Dennis Hopper's The Last Movie: sex, drugs, alcohol... A look back at a mind-blowing filming - Actus Ciné

Dennis Hopper’s The Last Movie: sex, drugs, alcohol… A look back at a mind-blowing filming – Actus Ciné

“The Last Movie”, the second feature film directed by Dennis Hopper after “Easy Rider”, has been released in theaters. The opportunity to come back to the design of this extraordinary project which ended in a critical and commercial fiasco.

The Last Movie by Dennis Hopper

Starring Dennis Hopper, Stella Garcia, Julie Adams…

What is it about ? A film crew has come to shoot a western in a Peruvian village nestled in the Andes. Once the film is finished, all the Americans leave, except for Kansas, one of the stuntmen, who wants to take a step back from Hollywood and settle in the area with Maria, a former prostitute. Things degenerate when the inhabitants decide to shoot their own film: the cameras, poles and projectors are fake, but the violence they stage is very real. Kansas will find itself hero in spite of himself of this “fiction”…


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In 1969 Easy Rider was released in theaters, a hallucinated road movie seeing two bikers cross the United States to discover its hidden charms. With a budget of 340,000 dollars, this film, conceived with total artistic freedom, created a surprise: with its cinematographic characteristics that radically contrast with Hollywood standards, but also by bringing in close to 53 million dollars in the world. Its director, Dennis Hopper (who for the occasion was directing his first feature film), suddenly saw himself brought to the center of all attention. He was making headlines and everyone was looking forward to his next movie.

Thus, he hastened to tackle a new project, The Last Movie, a kind of “Pirandelian reflection on the western, colonialism and death”to use the words of Peter Biskind in his book “The New Hollywood”. In order to find financing, Hopper initially turned to Bob Rafelson (one of the founders of BBS who had produced Easy Rider), who refused to join the adventure for two reasons: the behavior deemed unpredictable of the filmmaker; but also his obsession with playing the main character (after considering Montgomery Clift), which was not a good idea according to the director of Five Easy Pieces.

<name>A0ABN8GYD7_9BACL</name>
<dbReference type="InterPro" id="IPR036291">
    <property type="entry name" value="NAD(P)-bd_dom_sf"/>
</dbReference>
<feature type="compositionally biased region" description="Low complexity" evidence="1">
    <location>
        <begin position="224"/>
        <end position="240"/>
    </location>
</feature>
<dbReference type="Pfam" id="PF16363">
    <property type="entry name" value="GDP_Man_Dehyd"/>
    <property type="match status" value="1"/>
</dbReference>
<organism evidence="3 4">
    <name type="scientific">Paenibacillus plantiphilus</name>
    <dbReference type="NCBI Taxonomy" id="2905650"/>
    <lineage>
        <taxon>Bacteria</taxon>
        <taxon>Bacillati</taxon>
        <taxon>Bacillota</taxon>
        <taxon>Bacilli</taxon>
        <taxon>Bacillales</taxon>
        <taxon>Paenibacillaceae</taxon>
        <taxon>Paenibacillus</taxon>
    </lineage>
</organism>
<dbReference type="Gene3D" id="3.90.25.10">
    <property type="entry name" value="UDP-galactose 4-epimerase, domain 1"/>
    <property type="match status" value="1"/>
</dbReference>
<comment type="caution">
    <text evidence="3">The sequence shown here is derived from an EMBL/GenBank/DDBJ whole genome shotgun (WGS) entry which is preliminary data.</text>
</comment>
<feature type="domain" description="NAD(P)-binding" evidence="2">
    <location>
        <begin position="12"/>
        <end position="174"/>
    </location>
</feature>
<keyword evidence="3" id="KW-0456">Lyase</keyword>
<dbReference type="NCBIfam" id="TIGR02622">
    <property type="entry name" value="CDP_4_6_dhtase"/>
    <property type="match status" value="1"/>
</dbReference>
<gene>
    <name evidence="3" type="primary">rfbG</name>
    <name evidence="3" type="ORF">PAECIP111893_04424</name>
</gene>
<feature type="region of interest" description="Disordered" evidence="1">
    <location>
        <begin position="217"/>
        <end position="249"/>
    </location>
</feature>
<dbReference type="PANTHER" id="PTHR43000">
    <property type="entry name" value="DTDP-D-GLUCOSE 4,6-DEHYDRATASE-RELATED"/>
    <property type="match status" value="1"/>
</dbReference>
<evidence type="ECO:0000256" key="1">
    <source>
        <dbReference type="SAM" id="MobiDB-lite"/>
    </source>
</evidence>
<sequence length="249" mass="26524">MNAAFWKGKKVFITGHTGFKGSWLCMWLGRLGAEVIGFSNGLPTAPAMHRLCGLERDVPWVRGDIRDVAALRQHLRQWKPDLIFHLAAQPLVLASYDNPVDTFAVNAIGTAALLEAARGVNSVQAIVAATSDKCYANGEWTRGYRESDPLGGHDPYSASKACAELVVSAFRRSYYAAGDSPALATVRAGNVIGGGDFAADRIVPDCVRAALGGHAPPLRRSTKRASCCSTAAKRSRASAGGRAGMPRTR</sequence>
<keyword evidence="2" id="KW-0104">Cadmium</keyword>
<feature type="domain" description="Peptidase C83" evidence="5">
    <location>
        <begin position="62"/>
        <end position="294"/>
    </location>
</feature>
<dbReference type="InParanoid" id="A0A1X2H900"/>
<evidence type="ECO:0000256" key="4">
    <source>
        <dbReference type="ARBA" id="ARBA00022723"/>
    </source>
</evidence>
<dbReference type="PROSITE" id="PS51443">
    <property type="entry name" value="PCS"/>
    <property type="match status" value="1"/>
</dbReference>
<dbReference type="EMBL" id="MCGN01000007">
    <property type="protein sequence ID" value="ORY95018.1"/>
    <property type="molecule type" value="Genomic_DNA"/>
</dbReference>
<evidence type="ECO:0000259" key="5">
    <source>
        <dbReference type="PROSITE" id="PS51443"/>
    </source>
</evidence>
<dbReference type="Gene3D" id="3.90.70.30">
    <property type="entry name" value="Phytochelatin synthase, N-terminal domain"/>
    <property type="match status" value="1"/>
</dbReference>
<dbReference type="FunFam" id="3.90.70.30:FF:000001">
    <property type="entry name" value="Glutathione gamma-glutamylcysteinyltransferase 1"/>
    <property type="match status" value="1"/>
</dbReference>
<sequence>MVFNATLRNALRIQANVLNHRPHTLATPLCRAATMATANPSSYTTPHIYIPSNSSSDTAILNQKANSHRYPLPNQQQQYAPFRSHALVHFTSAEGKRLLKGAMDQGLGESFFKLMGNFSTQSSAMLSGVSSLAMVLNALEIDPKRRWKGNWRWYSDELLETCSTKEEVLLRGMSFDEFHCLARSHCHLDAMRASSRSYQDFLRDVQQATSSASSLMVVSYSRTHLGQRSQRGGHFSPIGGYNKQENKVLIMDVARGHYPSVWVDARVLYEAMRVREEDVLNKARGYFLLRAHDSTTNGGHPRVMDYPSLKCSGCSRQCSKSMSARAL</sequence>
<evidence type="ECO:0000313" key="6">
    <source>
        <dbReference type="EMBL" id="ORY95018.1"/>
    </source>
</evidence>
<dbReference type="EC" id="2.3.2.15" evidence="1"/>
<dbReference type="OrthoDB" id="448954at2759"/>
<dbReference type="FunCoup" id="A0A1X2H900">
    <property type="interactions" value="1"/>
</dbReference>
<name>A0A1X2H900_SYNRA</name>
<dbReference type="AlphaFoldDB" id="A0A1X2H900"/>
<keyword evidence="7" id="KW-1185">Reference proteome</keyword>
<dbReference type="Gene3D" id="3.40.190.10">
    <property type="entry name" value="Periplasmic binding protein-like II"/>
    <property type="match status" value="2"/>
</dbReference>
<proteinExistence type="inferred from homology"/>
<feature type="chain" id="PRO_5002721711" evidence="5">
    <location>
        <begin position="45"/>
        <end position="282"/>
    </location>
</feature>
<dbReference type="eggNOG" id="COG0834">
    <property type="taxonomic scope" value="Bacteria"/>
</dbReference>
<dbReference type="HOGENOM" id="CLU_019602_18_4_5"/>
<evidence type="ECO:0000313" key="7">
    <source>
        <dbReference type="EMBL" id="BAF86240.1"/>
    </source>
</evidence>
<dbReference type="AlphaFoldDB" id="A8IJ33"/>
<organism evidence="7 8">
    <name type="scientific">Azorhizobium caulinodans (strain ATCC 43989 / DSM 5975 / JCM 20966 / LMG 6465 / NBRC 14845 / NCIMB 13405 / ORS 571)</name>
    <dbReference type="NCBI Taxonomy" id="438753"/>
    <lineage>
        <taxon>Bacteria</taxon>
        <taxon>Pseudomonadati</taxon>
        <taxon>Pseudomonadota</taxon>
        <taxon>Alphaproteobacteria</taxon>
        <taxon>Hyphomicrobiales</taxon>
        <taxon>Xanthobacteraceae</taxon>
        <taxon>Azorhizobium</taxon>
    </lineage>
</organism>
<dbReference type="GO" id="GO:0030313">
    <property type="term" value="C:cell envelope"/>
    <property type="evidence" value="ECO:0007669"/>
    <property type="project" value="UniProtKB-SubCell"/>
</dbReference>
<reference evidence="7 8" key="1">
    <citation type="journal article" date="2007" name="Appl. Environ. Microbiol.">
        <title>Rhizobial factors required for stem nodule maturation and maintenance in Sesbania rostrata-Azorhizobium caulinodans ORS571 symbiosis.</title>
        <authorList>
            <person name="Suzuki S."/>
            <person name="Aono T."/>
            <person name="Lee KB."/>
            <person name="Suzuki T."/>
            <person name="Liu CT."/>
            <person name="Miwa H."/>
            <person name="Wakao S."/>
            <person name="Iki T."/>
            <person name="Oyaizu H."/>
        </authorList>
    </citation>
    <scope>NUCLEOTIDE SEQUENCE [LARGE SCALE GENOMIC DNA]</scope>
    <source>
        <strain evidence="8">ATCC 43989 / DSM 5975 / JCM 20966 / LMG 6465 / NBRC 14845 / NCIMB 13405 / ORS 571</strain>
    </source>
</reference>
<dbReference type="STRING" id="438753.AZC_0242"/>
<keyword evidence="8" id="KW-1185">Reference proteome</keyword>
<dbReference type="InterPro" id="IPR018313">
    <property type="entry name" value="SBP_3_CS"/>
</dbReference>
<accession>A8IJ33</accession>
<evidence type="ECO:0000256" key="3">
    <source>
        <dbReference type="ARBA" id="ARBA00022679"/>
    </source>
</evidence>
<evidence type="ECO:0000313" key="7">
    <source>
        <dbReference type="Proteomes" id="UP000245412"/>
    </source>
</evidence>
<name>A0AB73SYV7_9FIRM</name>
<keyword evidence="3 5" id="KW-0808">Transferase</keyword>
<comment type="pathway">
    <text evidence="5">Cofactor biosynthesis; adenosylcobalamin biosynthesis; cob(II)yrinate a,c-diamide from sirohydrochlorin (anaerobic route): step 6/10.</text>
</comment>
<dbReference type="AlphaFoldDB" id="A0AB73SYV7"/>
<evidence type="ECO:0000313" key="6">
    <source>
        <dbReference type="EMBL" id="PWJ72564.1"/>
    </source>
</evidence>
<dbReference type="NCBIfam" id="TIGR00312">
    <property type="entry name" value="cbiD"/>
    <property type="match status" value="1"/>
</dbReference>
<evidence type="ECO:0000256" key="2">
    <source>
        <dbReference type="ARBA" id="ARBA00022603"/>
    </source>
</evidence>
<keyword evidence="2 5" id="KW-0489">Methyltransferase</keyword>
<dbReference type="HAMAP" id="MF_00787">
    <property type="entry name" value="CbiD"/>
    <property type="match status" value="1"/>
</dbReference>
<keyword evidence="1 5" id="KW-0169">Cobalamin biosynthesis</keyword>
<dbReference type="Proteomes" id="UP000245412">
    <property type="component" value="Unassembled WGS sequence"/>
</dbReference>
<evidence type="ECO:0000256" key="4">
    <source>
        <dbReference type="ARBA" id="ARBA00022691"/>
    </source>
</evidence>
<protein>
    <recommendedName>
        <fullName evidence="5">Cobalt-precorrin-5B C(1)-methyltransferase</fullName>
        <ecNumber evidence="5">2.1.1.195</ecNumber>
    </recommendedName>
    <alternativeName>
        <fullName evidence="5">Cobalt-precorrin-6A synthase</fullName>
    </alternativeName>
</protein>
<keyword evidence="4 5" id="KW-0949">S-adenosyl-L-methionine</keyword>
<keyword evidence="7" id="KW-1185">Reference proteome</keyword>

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Don Gordon and Dennis Hopper

It was finally Universal, which had just created a department intended to produce low-budget independent films, which took on the financing of The Last Movie (for one million dollars). Before beginning the takes, Hopper lost 30 pounds, trimmed his mustache, and cut his hair. The filming took place in Peru, the world capital of cocaine trafficking. Many technicians and dealers in Los Angeles had even insisted with the director to take part in this shooting which promised to be synonymous with debauchery. The natives have also complained on several occasions about the many endless parties and Hopper had several problems with the Peruvian authorities.

At the end of filming, the filmmaker told Universal that the editing was going to take him a year and that he was going to do it in Taos, New Mexico. But things weren’t moving forward, and Hopper spent his time drinking, doing drugs, and indulging in various weird experiments. Ned Tanen, head of Universal’s Films Department at the time, recalls: “Dennis showed the film to all the hippies in Taos. They never thought it was long enough. And every time I went there, the film was 20 minutes longer…” Rafeslon, who had traveled to Taos to help out Hopper, adds: “I barely saw him, and every time he showed up, he was either stoned or super violent and completely nuts.”

Also in his work, “The New Hollywood”, Biskind tells us an anecdote that perfectly reflects the state of mind that reigned around Hopper: during this period of post-production, Tanen wanted to see where the director was in his work. In order to talk to him about the film, he walked into an editing room and came across… An orgy! Biskind had collected Tanen’s testimony: “There were butts and tits everywhere, it was impossible to tell how many there were. (…) I went to see Dennis and said to him: ‘Can I talk to you?’ didn’t even answer, he was completely out.”


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When The Last Movie premiered on the top floor of the Black Tower (Universal’s headquarters), everyone hated the movie, as the ex-Universal boss explained to Biskind: “It wasn’t a disaster, no, it was a disaster. A full-scale earthquake. There was nothing to keep, nothing to save, nothing to do to make it better.” The reactions during the following screenings were similar and even sometimes much worse if we dwell on the one that took place at the University of Iowa, where Hopper and his team were almost lynched by a crowd of students. dissatisfied… The film was withdrawn from the poster only two weeks after its release (despite the grand prize at the Venice festival). Hopper took years to recover.

The critical and public failure of The Last Movie also marks an emblematic date in the progressive decline of New Hollywood, even if several cult films related to the famous cinematographic trend have subsequently emerged via big names (Martin Scorsese, Francis Ford Coppola, Peter Bogdanovich or William Friedkin). Tanen had even concluded, after the fiasco of the film: “An era was coming to an end. The three or four years of glory of a certain cinema ended in cynicism and disillusion.” Paul Lewis, executive producer of Hopper, added: “It was over. It was over with the freedom that we had been able to have. The end of the 1970s started from the beginning of the 1970s.” (Peter Biskind, “The New Hollywood”)

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